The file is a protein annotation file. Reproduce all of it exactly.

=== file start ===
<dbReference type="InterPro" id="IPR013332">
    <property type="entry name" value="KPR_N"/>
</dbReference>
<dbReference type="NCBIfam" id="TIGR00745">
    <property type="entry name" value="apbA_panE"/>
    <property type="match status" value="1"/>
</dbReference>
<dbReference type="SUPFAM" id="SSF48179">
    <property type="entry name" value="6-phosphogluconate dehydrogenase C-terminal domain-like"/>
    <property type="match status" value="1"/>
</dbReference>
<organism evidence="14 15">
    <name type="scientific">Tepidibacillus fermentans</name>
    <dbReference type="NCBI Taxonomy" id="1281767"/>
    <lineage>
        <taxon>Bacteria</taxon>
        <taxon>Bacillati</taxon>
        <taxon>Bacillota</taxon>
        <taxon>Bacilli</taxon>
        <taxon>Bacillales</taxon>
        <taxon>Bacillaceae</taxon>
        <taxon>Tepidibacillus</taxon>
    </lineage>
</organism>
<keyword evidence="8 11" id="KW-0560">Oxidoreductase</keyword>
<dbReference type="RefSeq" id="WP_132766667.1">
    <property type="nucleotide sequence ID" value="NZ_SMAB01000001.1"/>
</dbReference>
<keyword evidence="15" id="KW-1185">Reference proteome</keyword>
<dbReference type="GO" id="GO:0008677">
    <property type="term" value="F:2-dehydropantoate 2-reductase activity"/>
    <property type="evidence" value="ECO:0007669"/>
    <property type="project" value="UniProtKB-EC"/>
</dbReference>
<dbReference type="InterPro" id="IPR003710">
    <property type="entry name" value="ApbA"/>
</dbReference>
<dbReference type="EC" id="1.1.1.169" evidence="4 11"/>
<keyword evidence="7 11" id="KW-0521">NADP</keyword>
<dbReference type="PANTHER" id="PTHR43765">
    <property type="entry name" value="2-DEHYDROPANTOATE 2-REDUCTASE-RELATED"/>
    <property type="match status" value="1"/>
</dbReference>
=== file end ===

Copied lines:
<dbReference type="InterPro" id="IPR013332">
    <property type="entry name" value="KPR_N"/>
</dbReference>
<dbReference type="NCBIfam" id="TIGR00745">
    <property type="entry name" value="apbA_panE"/>
    <property type="match status" value="1"/>
</dbReference>
<dbReference type="SUPFAM" id="SSF48179">
    <property type="entry name" value="6-phosphogluconate dehydrogenase C-terminal domain-like"/>
    <property type="match status" value="1"/>
</dbReference>
<organism evidence="14 15">
    <name type="scientific">Tepidibacillus fermentans</name>
    <dbReference type="NCBI Taxonomy" id="1281767"/>
    <lineage>
        <taxon>Bacteria</taxon>
        <taxon>Bacillati</taxon>
        <taxon>Bacillota</taxon>
        <taxon>Bacilli</taxon>
        <taxon>Bacillales</taxon>
        <taxon>Bacillaceae</taxon>
        <taxon>Tepidibacillus</taxon>
    </lineage>
</organism>
<keyword evidence="8 11" id="KW-0560">Oxidoreductase</keyword>
<dbReference type="RefSeq" id="WP_132766667.1">
    <property type="nucleotide sequence ID" value="NZ_SMAB01000001.1"/>
</dbReference>
<keyword evidence="15" id="KW-1185">Reference proteome</keyword>
<dbReference type="GO" id="GO:0008677">
    <property type="term" value="F:2-dehydropantoate 2-reductase activity"/>
    <property type="evidence" value="ECO:0007669"/>
    <property type="project" value="UniProtKB-EC"/>
</dbReference>
<dbReference type="InterPro" id="IPR003710">
    <property type="entry name" value="ApbA"/>
</dbReference>
<dbReference type="EC" id="1.1.1.169" evidence="4 11"/>
<keyword evidence="7 11" id="KW-0521">NADP</keyword>
<dbReference type="PANTHER" id="PTHR43765">
    <property type="entry name" value="2-DEHYDROPANTOATE 2-REDUCTASE-RELATED"/>
    <property type="match status" value="1"/>
</dbReference>